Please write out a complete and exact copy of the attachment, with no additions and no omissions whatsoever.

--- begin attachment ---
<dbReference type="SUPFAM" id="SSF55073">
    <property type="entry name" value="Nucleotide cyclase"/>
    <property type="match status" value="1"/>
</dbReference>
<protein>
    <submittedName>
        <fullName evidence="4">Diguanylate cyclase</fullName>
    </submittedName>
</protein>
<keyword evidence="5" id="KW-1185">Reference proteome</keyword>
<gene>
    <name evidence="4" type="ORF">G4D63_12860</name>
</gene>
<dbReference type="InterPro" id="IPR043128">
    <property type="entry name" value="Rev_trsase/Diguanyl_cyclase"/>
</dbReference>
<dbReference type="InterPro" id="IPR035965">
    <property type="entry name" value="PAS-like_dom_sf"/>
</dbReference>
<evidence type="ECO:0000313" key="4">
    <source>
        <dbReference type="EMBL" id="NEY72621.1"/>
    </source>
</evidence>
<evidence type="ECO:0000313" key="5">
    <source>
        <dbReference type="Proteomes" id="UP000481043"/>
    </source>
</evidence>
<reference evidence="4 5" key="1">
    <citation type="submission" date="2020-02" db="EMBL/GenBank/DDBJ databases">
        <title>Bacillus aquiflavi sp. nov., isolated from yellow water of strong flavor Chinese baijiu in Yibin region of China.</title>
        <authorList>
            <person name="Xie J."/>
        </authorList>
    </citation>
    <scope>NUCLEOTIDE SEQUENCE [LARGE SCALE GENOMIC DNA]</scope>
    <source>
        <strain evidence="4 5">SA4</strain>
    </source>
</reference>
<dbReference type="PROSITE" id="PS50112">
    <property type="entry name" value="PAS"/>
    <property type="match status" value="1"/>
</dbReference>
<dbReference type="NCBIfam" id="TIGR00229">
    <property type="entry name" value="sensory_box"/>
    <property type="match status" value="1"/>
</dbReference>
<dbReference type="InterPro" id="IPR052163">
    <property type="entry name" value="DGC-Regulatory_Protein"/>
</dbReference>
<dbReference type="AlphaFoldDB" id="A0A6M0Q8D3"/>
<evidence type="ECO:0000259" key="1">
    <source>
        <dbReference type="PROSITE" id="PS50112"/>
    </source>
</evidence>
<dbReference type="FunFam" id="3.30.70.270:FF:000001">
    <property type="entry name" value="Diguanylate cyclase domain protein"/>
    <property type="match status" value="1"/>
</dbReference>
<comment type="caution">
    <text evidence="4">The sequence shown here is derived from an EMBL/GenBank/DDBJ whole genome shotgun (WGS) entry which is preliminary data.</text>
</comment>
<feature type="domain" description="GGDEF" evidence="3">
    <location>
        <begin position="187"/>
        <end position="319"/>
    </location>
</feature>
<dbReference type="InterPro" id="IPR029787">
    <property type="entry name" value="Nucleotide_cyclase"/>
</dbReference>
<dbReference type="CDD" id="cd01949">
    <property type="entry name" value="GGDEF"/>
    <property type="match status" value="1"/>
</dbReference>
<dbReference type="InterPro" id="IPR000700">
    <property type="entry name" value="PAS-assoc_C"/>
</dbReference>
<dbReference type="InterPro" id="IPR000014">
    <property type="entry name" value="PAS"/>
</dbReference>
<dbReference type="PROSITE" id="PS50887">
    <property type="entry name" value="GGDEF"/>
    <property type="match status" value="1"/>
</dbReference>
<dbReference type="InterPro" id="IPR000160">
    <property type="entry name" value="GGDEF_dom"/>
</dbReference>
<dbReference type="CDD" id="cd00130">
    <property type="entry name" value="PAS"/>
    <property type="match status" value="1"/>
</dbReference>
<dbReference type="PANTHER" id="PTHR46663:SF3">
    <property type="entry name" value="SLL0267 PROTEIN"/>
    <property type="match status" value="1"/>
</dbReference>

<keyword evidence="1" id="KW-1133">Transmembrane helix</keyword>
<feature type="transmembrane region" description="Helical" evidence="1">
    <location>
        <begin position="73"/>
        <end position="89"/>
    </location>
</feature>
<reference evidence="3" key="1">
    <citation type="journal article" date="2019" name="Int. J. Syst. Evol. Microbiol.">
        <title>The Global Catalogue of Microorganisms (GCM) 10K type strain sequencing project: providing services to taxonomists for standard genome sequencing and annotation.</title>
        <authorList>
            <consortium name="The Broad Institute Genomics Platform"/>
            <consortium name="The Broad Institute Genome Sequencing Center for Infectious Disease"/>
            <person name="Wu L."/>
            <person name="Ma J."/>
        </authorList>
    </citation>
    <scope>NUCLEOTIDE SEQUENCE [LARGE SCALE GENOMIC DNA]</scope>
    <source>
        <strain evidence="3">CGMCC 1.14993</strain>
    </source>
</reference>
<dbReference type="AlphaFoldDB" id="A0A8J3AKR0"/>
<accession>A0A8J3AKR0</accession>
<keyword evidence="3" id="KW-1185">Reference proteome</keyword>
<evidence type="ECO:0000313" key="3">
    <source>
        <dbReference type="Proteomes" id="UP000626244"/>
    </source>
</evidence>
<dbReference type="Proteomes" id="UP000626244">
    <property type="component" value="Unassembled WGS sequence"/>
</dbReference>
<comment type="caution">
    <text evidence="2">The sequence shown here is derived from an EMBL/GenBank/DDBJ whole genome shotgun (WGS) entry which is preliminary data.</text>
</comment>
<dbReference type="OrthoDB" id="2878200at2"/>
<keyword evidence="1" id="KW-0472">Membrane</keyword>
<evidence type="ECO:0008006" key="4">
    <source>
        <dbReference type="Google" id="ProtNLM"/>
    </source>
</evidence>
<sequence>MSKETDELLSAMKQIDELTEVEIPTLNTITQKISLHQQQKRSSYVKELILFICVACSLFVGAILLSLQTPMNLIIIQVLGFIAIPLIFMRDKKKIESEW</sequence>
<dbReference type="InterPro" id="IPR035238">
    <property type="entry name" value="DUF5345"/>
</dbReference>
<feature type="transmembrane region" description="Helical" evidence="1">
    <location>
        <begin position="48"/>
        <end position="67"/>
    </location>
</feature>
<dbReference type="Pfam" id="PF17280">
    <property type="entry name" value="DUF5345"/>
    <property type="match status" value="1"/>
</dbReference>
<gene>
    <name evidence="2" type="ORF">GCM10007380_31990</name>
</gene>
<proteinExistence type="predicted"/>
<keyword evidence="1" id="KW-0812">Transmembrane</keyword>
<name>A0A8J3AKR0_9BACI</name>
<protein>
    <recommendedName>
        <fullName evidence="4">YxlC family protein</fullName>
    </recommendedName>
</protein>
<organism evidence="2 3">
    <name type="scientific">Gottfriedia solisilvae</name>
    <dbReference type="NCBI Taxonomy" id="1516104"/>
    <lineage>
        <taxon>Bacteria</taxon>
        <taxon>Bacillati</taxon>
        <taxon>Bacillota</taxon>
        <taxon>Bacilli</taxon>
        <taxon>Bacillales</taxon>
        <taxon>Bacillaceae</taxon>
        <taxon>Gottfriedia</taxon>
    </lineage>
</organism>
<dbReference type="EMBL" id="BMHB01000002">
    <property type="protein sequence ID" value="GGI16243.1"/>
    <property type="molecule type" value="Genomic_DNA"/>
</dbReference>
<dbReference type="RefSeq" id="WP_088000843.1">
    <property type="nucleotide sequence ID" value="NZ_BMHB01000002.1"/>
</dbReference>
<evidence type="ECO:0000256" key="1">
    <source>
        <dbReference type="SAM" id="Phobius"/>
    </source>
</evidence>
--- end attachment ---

<dbReference type="SUPFAM" id="SSF55073">
    <property type="entry name" value="Nucleotide cyclase"/>
    <property type="match status" value="1"/>
</dbReference>
<protein>
    <submittedName>
        <fullName evidence="4">Diguanylate cyclase</fullName>
    </submittedName>
</protein>
<keyword evidence="5" id="KW-1185">Reference proteome</keyword>
<gene>
    <name evidence="4" type="ORF">G4D63_12860</name>
</gene>
<dbReference type="InterPro" id="IPR043128">
    <property type="entry name" value="Rev_trsase/Diguanyl_cyclase"/>
</dbReference>
<dbReference type="InterPro" id="IPR035965">
    <property type="entry name" value="PAS-like_dom_sf"/>
</dbReference>
<evidence type="ECO:0000313" key="4">
    <source>
        <dbReference type="EMBL" id="NEY72621.1"/>
    </source>
</evidence>
<evidence type="ECO:0000313" key="5">
    <source>
        <dbReference type="Proteomes" id="UP000481043"/>
    </source>
</evidence>
<reference evidence="4 5" key="1">
    <citation type="submission" date="2020-02" db="EMBL/GenBank/DDBJ databases">
        <title>Bacillus aquiflavi sp. nov., isolated from yellow water of strong flavor Chinese baijiu in Yibin region of China.</title>
        <authorList>
            <person name="Xie J."/>
        </authorList>
    </citation>
    <scope>NUCLEOTIDE SEQUENCE [LARGE SCALE GENOMIC DNA]</scope>
    <source>
        <strain evidence="4 5">SA4</strain>
    </source>
</reference>
<dbReference type="PROSITE" id="PS50112">
    <property type="entry name" value="PAS"/>
    <property type="match status" value="1"/>
</dbReference>
<dbReference type="NCBIfam" id="TIGR00229">
    <property type="entry name" value="sensory_box"/>
    <property type="match status" value="1"/>
</dbReference>
<dbReference type="InterPro" id="IPR052163">
    <property type="entry name" value="DGC-Regulatory_Protein"/>
</dbReference>
<dbReference type="AlphaFoldDB" id="A0A6M0Q8D3"/>
<evidence type="ECO:0000259" key="1">
    <source>
        <dbReference type="PROSITE" id="PS50112"/>
    </source>
</evidence>
<dbReference type="FunFam" id="3.30.70.270:FF:000001">
    <property type="entry name" value="Diguanylate cyclase domain protein"/>
    <property type="match status" value="1"/>
</dbReference>
<comment type="caution">
    <text evidence="4">The sequence shown here is derived from an EMBL/GenBank/DDBJ whole genome shotgun (WGS) entry which is preliminary data.</text>
</comment>
<feature type="domain" description="GGDEF" evidence="3">
    <location>
        <begin position="187"/>
        <end position="319"/>
    </location>
</feature>
<dbReference type="InterPro" id="IPR029787">
    <property type="entry name" value="Nucleotide_cyclase"/>
</dbReference>
<dbReference type="CDD" id="cd01949">
    <property type="entry name" value="GGDEF"/>
    <property type="match status" value="1"/>
</dbReference>
<dbReference type="InterPro" id="IPR000700">
    <property type="entry name" value="PAS-assoc_C"/>
</dbReference>
<dbReference type="InterPro" id="IPR000014">
    <property type="entry name" value="PAS"/>
</dbReference>
<dbReference type="PROSITE" id="PS50887">
    <property type="entry name" value="GGDEF"/>
    <property type="match status" value="1"/>
</dbReference>
<dbReference type="InterPro" id="IPR000160">
    <property type="entry name" value="GGDEF_dom"/>
</dbReference>
<dbReference type="CDD" id="cd00130">
    <property type="entry name" value="PAS"/>
    <property type="match status" value="1"/>
</dbReference>
<dbReference type="PANTHER" id="PTHR46663:SF3">
    <property type="entry name" value="SLL0267 PROTEIN"/>
    <property type="match status" value="1"/>
</dbReference>

<keyword evidence="1" id="KW-1133">Transmembrane helix</keyword>
<feature type="transmembrane region" description="Helical" evidence="1">
    <location>
        <begin position="73"/>
        <end position="89"/>
    </location>
</feature>
<reference evidence="3" key="1">
    <citation type="journal article" date="2019" name="Int. J. Syst. Evol. Microbiol.">
        <title>The Global Catalogue of Microorganisms (GCM) 10K type strain sequencing project: providing services to taxonomists for standard genome sequencing and annotation.</title>
        <authorList>
            <consortium name="The Broad Institute Genomics Platform"/>
            <consortium name="The Broad Institute Genome Sequencing Center for Infectious Disease"/>
            <person name="Wu L."/>
            <person name="Ma J."/>
        </authorList>
    </citation>
    <scope>NUCLEOTIDE SEQUENCE [LARGE SCALE GENOMIC DNA]</scope>
    <source>
        <strain evidence="3">CGMCC 1.14993</strain>
    </source>
</reference>
<dbReference type="AlphaFoldDB" id="A0A8J3AKR0"/>
<accession>A0A8J3AKR0</accession>
<keyword evidence="3" id="KW-1185">Reference proteome</keyword>
<evidence type="ECO:0000313" key="3">
    <source>
        <dbReference type="Proteomes" id="UP000626244"/>
    </source>
</evidence>
<dbReference type="Proteomes" id="UP000626244">
    <property type="component" value="Unassembled WGS sequence"/>
</dbReference>
<comment type="caution">
    <text evidence="2">The sequence shown here is derived from an EMBL/GenBank/DDBJ whole genome shotgun (WGS) entry which is preliminary data.</text>
</comment>
<dbReference type="OrthoDB" id="2878200at2"/>
<keyword evidence="1" id="KW-0472">Membrane</keyword>
<evidence type="ECO:0008006" key="4">
    <source>
        <dbReference type="Google" id="ProtNLM"/>
    </source>
</evidence>
<sequence>MSKETDELLSAMKQIDELTEVEIPTLNTITQKISLHQQQKRSSYVKELILFICVACSLFVGAILLSLQTPMNLIIIQVLGFIAIPLIFMRDKKKIESEW</sequence>
<dbReference type="InterPro" id="IPR035238">
    <property type="entry name" value="DUF5345"/>
</dbReference>
<feature type="transmembrane region" description="Helical" evidence="1">
    <location>
        <begin position="48"/>
        <end position="67"/>
    </location>
</feature>
<dbReference type="Pfam" id="PF17280">
    <property type="entry name" value="DUF5345"/>
    <property type="match status" value="1"/>
</dbReference>
<gene>
    <name evidence="2" type="ORF">GCM10007380_31990</name>
</gene>
<proteinExistence type="predicted"/>
<keyword evidence="1" id="KW-0812">Transmembrane</keyword>
<name>A0A8J3AKR0_9BACI</name>
<protein>
    <recommendedName>
        <fullName evidence="4">YxlC family protein</fullName>
    </recommendedName>
</protein>
<organism evidence="2 3">
    <name type="scientific">Gottfriedia solisilvae</name>
    <dbReference type="NCBI Taxonomy" id="1516104"/>
    <lineage>
        <taxon>Bacteria</taxon>
        <taxon>Bacillati</taxon>
        <taxon>Bacillota</taxon>
        <taxon>Bacilli</taxon>
        <taxon>Bacillales</taxon>
        <taxon>Bacillaceae</taxon>
        <taxon>Gottfriedia</taxon>
    </lineage>
</organism>
<dbReference type="EMBL" id="BMHB01000002">
    <property type="protein sequence ID" value="GGI16243.1"/>
    <property type="molecule type" value="Genomic_DNA"/>
</dbReference>
<dbReference type="RefSeq" id="WP_088000843.1">
    <property type="nucleotide sequence ID" value="NZ_BMHB01000002.1"/>
</dbReference>
<evidence type="ECO:0000256" key="1">
    <source>
        <dbReference type="SAM" id="Phobius"/>
    </source>
</evidence>